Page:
This dhb Merino Roundneck base layer is very good indeed for most types of cold-weather riding.
I've been testing the short-sleeve round-neck version. Other merino options from dhb include versions with long sleeves and with long sleeves and a high, zipped neck. The vests are also available in two fabric thicknesses (M 150 and M 190, the numbers refer to the fabric's weight in grams per square metre), and in men's and women's cuts. Oh yeah, and they come in a range of colours too.
I've never worn merino stuff before. I thought that wearing wool next to the skin would be itchy, but this vest has a very fine, soft weave, and it was instantly comfortable.
Comfort is one thing, but performance is another. Would the natural wool match the insulation and wicking properties of the synthetic fabrics used for other base layers?
My first test ride was a gentle tootle on the country lanes surrounding Road.cc Towers. The merino wool efficiently wicked the moisture away from my skin, and kept my body dry and at a perfect temperature.
Next I wore it on a longer training ride. With a faster pace, plus a few serious hills, I was exerting a lot of effort. But although the vest was soaking with sweat, I didn't feel cold. The insulation and wicking properties were still working very well, and the vest was still very comfortable.
Two tests down. One to go.
The final test was highly scientific. It involved coming home and making a cup of tea, while still wearing the vest. Here I noticed a difference between wool and synthetic fabric. Wool takes longer to dry out. Within five minutes I was shivering in a cold, damp merino vest, whereas it would be longer in a synthetic vest before the chills set in.
What does this set of fascinating experiments actually mean? It means the dhb merino vest is excellent for touring, commuting or more relaxed rides. It's also great for faster rides, such as training or sportives, as long as you're not planning to stop for long.
However, if you plan to ride hard, sweat profusely, and stop several times, then the vest is not ideal. In reality, this type of riding situation probably applies more to mountain biking, so for most roadies a merino vest could be just the thing for keeping cosy this winter.
The dhb short-sleeve round-neck merino base layer retails at a penny under £31 on the Wiggle website (dhb is Wiggle's own in-house brand). At the time of writing it's discounted to £29.44, which is very good value indeed.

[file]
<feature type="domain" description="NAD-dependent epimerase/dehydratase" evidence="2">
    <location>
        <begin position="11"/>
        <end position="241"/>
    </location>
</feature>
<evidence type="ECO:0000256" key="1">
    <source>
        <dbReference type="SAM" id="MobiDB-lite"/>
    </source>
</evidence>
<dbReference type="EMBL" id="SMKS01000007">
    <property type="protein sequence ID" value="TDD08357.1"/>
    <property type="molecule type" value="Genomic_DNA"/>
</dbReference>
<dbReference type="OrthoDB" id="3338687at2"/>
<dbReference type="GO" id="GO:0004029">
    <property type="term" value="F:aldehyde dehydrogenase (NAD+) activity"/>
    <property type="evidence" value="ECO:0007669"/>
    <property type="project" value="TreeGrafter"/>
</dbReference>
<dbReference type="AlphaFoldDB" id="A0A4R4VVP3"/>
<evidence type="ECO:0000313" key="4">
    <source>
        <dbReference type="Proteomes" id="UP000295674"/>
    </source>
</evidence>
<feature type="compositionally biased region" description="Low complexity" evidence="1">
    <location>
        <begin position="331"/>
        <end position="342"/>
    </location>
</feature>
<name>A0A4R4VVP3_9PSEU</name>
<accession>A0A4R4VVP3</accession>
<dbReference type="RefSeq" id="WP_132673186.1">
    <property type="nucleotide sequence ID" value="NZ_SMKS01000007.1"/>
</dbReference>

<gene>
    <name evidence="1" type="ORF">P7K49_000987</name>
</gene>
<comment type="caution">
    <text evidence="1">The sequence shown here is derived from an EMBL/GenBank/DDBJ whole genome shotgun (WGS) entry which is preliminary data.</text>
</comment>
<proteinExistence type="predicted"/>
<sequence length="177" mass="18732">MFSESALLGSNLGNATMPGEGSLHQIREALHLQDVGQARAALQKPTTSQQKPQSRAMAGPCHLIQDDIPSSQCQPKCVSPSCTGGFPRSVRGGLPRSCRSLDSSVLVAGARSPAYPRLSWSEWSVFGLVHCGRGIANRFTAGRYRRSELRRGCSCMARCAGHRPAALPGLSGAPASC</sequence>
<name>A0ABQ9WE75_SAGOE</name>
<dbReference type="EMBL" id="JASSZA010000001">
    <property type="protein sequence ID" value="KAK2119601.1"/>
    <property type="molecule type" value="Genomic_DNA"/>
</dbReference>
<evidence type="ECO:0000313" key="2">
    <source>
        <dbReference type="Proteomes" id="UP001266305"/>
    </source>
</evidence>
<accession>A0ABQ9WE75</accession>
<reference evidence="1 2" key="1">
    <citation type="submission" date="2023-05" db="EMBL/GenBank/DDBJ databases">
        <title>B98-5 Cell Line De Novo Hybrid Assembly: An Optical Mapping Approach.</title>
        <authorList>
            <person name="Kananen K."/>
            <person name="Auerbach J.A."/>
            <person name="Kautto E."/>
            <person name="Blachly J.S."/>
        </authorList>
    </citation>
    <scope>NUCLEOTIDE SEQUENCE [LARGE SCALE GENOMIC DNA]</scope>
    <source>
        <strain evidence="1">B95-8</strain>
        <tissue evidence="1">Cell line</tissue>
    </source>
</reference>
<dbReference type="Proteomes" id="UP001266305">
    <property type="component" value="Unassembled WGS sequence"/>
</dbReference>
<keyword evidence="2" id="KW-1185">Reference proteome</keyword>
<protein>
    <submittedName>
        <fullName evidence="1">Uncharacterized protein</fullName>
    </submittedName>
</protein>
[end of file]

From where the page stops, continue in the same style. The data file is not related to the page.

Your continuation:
Very comfortable merino wool base layer that's good for winter touring or commuting, and for faster training rides as long as you don't stop for long
road.cc test report
Make and model: dhb Merino SS Roundneck Baselayer
Size tested: Light Grey Marl - M
Tell us what the product is for, and who it's aimed at. What do the manufacturers say about it? How does that compare to your own feelings about it?
The Wiggle website says, "This ultra fine merino wool is comfortable and smooth next to the skin ... In warmer weather you can use [it] like a stripped down jersey ... light low bulk in this season's dark, warm charcoal ... Unlike many synthetics, wool isn't quick to smell and always feels soft and warm against the skin. As it can be used as a base layer all seams are flatlock stitched to avoid unsightly seam marks when removed."
Personally, I don't regard features such as 'this season's colour' as important in an undergarment. And, to be honest, when I come home from a training ride, I'm usually looking pretty rough, so the lack of seam-marks on my lilywhite skin isn't going to make much difference. But the claims about lack of odours, and ability to wear it as a stand-alone garment are fair enough.
Tell us some more about the technical aspects of the product?
The Wiggle website goes onto to mention the following technical features:
* Outstanding all round thermal management
* Next to skin, slim fitting
* Flat lock seams for comfort
* Ultra fine 18.5 micron merino yarn, smooth and comfortable against skin
* Low odour
* Naturally repels water
All these claims are fair, but there is a caveat on the first one ("Outstanding all round thermal management"). Because this base layer holds water for longer than synthetic equivalents, I wouldn't recommend it for rides where you plan to ride hard, sweat profusely, and stop several times.
Construction seems good, with tidy stitching and no loose threads.
Performance is excellent for touring, commuting or more relaxed rides. It's also great for faster rides, such as training or sportives, as long as you're not planning to stop for long. But it's not a total all-rounder; if you plan to ride hard, sweat profusely, and stop several times, then it'snot ideal because it takes a long time to dry out.
We've tested some other versions of this dhb base layer elsewhere on road.cc and they stand up well to continued use and many washes.
This base layer is light in weight, further adding to its comfort.
Extremely comfortable - more like silk than wool.
Did you enjoy using the product? Yes
Would you consider buying the product? Yes
Would you recommend the product to a friend? Yes. However, I'd explain it's suitable for most types of cycling, but not all.
Anything further to say about the product in conclusion?
In many ways, merino wool is the perfect fabric - warm, comfortable, with good wicking and insulating properties, even when wet. If it wasn't for the issue of it holding water once you've stopped, this base layer would score 9 overall.
About the tester
I usually ride: an old Marin Alp My best bike is: an old Giant Cadex
I've been riding for: Over 20 years I ride: A few times a week I would class myself as: Experienced
I regularly do the following types of riding: touring, club rides, sportives, general fitness riding,